I use the book some.  I've actually been the opposite ever since I've learned to play, I struggle with an occassional hook or a slight push to the right.  I have never really had a slice.

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I've only read a little bit. I liked what it had to say. Some like it. Others think it's bad for most golfers because Hogan fought a hook and most fight a slice.

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Just received in the mail today.  Read a few pages and some excerpts from the grip chapter. Also scanned a page in the stance chapter and took out my 6 iron, gripped it "properly" and assumed a stance as close to what I saw in the book, and it felt really natural and comfortable. Seems brilliantly simple so far. Looking forward to seeing how applying this book to my game works for my scoring.  I of course expect some hiccups while getting used to new and different feelings in my swing, so I'll be patient.  I've heard and read about so many people whose game actually takes off immediately after reading this, so maybe I'll get lucky too!

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I learned to play golf with this book many years ago. I have since lost track of it but just ordered a new copy.

This book provides a solid foundation to base your swing on. Once the foundation is laid, you can tweek it to suit your own style.

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The membership coordinator and my club gave me his copy to read yesterday. Read it all last night, learned a couple of things I'm consistently doing wrong which made my grip and stance feel a bit unnatural so I'm going to go work on it today at the range.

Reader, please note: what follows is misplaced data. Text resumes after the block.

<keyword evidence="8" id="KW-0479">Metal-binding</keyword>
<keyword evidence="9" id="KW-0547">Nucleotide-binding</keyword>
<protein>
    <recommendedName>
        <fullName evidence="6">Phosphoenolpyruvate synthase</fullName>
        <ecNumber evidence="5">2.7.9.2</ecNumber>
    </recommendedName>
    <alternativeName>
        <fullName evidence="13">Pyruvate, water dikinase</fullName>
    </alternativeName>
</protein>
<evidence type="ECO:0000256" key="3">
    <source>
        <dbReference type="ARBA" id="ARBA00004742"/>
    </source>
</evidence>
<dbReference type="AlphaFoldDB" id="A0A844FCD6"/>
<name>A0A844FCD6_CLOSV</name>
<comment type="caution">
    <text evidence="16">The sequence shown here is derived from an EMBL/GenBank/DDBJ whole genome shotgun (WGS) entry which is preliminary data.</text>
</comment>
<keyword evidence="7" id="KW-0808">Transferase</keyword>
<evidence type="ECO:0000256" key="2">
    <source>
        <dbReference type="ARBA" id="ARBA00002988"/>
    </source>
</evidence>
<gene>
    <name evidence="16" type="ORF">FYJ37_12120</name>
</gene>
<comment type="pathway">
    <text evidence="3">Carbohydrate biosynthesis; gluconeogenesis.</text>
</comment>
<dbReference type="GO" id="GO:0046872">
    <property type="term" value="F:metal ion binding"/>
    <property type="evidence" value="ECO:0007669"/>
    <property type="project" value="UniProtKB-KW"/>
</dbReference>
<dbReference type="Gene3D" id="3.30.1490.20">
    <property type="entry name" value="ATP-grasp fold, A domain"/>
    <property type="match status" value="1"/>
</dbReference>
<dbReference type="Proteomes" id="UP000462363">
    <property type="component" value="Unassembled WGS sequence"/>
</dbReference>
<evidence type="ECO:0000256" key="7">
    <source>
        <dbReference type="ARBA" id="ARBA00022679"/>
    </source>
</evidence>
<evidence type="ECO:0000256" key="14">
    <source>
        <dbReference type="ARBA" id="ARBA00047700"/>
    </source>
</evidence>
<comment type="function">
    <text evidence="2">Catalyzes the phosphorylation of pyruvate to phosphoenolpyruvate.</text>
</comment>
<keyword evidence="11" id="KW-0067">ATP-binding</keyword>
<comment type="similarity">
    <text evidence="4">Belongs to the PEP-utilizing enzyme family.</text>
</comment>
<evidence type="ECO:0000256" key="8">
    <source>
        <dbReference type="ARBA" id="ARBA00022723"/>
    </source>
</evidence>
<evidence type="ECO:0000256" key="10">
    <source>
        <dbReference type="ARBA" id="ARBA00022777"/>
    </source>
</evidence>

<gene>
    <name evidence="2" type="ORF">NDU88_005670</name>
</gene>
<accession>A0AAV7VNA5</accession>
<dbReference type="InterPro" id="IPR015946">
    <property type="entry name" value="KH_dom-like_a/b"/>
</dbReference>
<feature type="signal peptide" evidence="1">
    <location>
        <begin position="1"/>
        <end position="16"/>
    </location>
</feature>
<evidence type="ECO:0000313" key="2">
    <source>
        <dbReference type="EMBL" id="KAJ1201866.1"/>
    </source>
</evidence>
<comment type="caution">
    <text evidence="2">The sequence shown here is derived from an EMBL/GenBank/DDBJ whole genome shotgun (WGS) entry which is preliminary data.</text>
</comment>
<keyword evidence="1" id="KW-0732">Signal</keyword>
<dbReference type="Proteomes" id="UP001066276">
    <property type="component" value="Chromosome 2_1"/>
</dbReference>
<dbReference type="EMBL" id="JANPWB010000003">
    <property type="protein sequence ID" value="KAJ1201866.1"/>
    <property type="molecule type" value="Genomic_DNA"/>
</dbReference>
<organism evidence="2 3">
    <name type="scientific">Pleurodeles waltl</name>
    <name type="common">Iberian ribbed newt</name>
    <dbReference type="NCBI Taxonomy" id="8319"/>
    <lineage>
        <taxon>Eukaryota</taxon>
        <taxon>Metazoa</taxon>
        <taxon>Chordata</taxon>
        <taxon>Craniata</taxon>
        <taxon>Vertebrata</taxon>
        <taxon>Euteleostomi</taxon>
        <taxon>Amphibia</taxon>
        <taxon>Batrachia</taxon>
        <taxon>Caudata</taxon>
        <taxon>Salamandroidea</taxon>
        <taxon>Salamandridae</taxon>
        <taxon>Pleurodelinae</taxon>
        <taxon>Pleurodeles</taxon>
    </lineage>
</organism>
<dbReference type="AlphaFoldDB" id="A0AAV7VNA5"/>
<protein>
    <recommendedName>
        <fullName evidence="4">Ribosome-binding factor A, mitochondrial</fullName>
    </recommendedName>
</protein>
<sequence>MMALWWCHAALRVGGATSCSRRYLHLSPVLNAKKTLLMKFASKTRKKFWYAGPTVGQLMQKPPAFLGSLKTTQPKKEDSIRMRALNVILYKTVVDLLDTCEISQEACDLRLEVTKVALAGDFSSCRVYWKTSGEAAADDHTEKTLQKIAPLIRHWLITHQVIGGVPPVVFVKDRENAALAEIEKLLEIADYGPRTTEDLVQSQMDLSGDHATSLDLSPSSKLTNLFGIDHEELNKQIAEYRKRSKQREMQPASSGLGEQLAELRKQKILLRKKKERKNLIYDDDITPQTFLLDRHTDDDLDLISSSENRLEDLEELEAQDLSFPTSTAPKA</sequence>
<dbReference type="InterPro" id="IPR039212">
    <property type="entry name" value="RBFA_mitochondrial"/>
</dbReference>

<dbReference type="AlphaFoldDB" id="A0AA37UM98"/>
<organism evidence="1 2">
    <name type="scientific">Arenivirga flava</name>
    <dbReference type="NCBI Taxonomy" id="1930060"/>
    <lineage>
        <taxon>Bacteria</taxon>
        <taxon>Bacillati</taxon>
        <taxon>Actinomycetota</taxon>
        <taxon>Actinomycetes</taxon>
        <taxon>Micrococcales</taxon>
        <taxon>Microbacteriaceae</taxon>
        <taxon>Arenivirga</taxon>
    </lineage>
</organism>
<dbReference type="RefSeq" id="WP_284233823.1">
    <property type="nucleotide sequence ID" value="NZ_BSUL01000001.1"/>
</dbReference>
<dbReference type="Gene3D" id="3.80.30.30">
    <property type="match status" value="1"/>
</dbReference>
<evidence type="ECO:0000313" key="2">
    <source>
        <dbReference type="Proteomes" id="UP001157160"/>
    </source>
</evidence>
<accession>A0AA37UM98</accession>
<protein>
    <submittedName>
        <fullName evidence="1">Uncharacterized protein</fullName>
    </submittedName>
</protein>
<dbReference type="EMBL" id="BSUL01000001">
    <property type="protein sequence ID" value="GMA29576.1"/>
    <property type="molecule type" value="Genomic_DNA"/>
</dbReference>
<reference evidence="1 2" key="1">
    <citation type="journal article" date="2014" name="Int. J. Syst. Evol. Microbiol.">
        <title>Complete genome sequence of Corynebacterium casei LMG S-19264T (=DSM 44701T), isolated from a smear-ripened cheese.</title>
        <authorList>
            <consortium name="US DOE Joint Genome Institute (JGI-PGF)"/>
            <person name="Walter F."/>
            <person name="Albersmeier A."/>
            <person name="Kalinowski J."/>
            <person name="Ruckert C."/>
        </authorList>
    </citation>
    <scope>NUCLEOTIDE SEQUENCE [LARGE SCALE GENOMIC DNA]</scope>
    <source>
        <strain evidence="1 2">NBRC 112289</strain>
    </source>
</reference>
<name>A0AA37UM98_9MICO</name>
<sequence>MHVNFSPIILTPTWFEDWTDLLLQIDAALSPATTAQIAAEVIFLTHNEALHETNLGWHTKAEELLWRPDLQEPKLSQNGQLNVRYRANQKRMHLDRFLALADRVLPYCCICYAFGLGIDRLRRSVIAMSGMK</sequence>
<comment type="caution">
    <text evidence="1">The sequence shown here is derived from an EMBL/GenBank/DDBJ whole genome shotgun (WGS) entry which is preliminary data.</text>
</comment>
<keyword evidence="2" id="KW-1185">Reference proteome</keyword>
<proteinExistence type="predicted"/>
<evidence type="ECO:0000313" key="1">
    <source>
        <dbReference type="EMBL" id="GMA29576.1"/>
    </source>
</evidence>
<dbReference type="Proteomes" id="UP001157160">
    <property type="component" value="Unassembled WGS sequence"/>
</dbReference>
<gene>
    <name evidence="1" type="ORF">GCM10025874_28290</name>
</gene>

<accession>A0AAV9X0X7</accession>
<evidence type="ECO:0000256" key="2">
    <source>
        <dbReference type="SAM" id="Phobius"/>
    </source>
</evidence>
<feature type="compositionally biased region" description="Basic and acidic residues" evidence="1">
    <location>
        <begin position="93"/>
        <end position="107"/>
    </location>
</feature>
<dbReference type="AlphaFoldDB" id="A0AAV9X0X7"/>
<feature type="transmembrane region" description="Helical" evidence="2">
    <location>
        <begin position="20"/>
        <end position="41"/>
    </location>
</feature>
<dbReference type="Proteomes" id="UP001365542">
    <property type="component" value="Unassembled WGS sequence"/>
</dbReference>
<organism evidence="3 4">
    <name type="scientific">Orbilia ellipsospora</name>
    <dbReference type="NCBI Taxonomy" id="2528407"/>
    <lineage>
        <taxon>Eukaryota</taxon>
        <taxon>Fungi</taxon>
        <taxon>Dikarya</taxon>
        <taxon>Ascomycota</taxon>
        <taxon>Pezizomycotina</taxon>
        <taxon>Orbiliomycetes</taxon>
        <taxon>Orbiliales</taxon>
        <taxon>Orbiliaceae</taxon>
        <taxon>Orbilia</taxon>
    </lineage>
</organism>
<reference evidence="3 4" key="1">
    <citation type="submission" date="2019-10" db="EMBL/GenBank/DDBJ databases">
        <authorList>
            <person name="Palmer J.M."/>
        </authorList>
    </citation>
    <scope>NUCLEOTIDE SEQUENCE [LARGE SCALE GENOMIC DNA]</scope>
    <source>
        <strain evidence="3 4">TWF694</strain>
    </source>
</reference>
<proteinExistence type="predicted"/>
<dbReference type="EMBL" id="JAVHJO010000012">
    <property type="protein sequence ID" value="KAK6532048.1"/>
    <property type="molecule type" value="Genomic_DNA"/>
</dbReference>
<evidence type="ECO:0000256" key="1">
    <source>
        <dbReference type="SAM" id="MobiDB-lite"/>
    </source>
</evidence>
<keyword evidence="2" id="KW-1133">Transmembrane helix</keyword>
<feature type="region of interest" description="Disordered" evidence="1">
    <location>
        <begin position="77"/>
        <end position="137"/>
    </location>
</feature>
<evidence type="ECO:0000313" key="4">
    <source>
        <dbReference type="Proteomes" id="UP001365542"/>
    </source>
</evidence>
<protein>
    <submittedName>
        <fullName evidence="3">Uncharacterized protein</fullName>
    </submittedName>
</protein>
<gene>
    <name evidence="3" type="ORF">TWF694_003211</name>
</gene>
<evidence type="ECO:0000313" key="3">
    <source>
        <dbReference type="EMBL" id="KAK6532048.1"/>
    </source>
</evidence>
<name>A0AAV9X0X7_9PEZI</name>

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It's believed there wasn't one "secret" and many including Jim McLean claim to have uncovered it.  I have read at least 3 books on Hogan's secret and like most people did during his time they are all speculating on what the secret(s) was/were.

What they all did seem to agree on is that Five Lessons wasn't exactly in line with how Hogan swung a club during his tournament play.  No one is sure if that was intentional as Hogan was very protective of his "secrets" or if it was the case of "feel isn't real".

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IMO Hogan shows us the secret at time 0:26 in the following video

Not seeing any secret. I am not sure where this "secret" stuff started but I would have to say it is probably a big waste of time looking for it.

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It started with Hogan telling people he found a secret while practicing hour after hour and then getting a big pay day to share it in a magazine.  Since then it's been like Big Foot and the Loch Ness monster.

Originally Posted by Valleygolfer

Not seeing any secret. I am not sure where this "secret" stuff started but I would have to say it is probably a big waste of time looking for it.

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Note: This thread is 999 days old. We appreciate that you found this thread instead of starting a new one, but if you plan to post here please make sure it's still relevant. If not, please start a new topic. Thank you!